Experiences with Swamiji

Swami Amritananda Saraswati

Many times the disciples ask me to tell about some of my inspiring experiences with Swami Satyananda. This is not an easy matter to discuss because first of all, I normally do not talk about my experiences with Swamiji, and secondly those experiences cannot be expressed in words - they are personal and inexplicable. Every disciple must experience the guru according to their own level of consciousness - my experiences will be different from yours, yours from the next person.

A tree should grow according to its own nature. We are all spiritual seekers and we want to commit ourselves to the higher life. Therefore, we have to find out the best method for ourselves, whether recommended by a guru, by some higher being, or by our own inner inspiration.

As far as my experience with Swamiji goes, since entering the ashram I never thought of going out of it. From the moment of my arrival I was given a position close to Swamiji but I never felt that I was locked in, or overwhelmed by this big responsibility. I only thought that it was by his grace alone, that I had been given this privilege to serve him in this way. It was his choice, not my choice. I had no choice - whether I was given the duty of running a machine, cleaning, taking class or singing kirtan. Whatever he indicated to me that I should do, whatever he asked me to do, I did.

There were many disciples in the ashram at that time. We all felt from our hearts that for a disciple, guru is God, and the person next to guru is the guru's servant. But later I came to know that guru's servant or guru's disciple, in fact, anything belonging to guru, is also divinized and in time it becomes like the guru himself.

Everyone lived a simple life in the ashram. There was no ill-feeling, no hatred, jealousy or competition, nor was there love or compassion. We did not know the difference between all these attitudes. Life was acceptance- just as the sun rises in the morning and sets in the evening.

We well understood what goes on in the world. We understood natural feelings - that sometimes someone gets angry, animals do too, so why not us? But we were too occupied to worry about these things. We worked so hard - from the early morning till late at night. And we did it with joy - as the greatest privilege there was- to give guru seva.

There were both illiterate and highly literate disciples at that time. And we did not have any scriptural education, we did not sit down to learn our alphabet, but it all came - we all learned in the same manner. There was no difference between one disciple and the next; no difference between work, whether cleaning, typing, or cooking in the kitchen. No difference between the disciple who was closer to the guru, a purified disciple, or one being purified. We considered that all the disciples were the same as our guru.

The experience I felt throughout these early days with Swamiji was that only by our own effort do we come to deserve and derive guru's grace. Of course, guru may be there, showering us with grace all the time, non-stop. But we only step forward when we make an effort. There is no other way to receive and to achieve the guru's grace, and grace is the key to open up the higher faculties.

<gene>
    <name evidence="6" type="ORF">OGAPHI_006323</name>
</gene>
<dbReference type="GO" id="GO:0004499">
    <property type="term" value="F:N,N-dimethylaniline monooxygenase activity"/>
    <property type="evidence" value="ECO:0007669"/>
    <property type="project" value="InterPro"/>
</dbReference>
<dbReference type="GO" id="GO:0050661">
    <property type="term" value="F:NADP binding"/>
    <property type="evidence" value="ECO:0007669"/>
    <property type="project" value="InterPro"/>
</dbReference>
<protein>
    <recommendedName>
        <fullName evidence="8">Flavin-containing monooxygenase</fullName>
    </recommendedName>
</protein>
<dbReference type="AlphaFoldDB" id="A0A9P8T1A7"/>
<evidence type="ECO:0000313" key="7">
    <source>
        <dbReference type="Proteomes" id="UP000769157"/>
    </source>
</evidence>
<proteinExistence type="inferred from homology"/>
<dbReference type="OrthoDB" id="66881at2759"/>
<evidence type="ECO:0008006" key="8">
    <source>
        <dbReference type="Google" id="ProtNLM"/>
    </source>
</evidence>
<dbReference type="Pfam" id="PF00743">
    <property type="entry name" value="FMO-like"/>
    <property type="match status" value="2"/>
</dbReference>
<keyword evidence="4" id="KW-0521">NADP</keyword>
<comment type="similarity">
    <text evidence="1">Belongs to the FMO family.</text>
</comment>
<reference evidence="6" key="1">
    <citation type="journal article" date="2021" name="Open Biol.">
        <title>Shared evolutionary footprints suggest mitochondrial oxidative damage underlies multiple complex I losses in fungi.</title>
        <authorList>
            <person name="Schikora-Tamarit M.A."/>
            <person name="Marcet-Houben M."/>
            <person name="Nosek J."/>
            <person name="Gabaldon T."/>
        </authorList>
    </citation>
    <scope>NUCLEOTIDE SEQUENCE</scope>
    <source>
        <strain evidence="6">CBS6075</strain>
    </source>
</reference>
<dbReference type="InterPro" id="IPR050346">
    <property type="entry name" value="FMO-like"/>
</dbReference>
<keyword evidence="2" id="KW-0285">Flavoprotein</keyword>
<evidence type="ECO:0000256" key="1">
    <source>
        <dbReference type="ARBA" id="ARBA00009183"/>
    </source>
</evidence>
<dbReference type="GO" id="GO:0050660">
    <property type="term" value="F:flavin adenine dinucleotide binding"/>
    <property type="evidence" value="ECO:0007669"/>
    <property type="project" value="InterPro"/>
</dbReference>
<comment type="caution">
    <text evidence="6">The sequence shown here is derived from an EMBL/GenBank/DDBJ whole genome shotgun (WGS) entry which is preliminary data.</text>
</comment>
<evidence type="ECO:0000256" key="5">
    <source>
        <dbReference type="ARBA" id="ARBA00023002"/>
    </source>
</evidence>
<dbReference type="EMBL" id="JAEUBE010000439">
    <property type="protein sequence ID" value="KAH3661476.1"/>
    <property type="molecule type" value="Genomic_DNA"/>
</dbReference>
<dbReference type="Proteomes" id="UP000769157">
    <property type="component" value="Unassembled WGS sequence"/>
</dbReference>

The experience of higher life within us is the purpose of all sadhana. But in the state of meditation, the sadhaka may also come to feel that sadhana and spiritual life are all a waste of time. At a certain stage in the relationship between guru and disciple, such dispassion also arises, and to overcome it is very important. Sometimes the disciple becomes lost in this feeling, and it takes different forms in different minds. But I would say that the best thing to do at this time is to ignore it. We know this so-called temporary vairagya will pass and it should not be given any recognition. At such times you must continue to serve the guru and to follow whichever spiritual path you have chosen for the benefit of others and yourself, whether directly or indirectly.

Sometimes we think that we are obeying the guru by practising a particular sadhana given by him. We think we are doing guru seva but in fact it is seva for one's own self. It is for our own spirit. Knowingly or unknowingly, we wish to grow and reach into higher and higher domains. Even the most rajasic or tamasic person wishes to become self-realized. He may not be aware of this intention, but in his inner and deeper layers of consciousness this desire is there. He may have great admiration for the things of this world, but he has even greater admiration for the higher spiritual path. He may criticise spiritual people, or disagree with religious practices, but internally he desires to be raised to a higher level of consciousness.

Therefore, you can say that everyone is interested in a higher way of life, and that experience you can have by living in the ashram with your guru. He may appear to give you his grace or not, it does not matter. In fact the guru is showering his grace upon us all the time; non-stop. But we have to step forward to make an effort to open ourselves, to recognise and receive this blessing. This has been my experience while living with my guru and it can also become your realisation.

(Recorded at Ganga-Darshan, Teacher Training Course on 13.5.82.)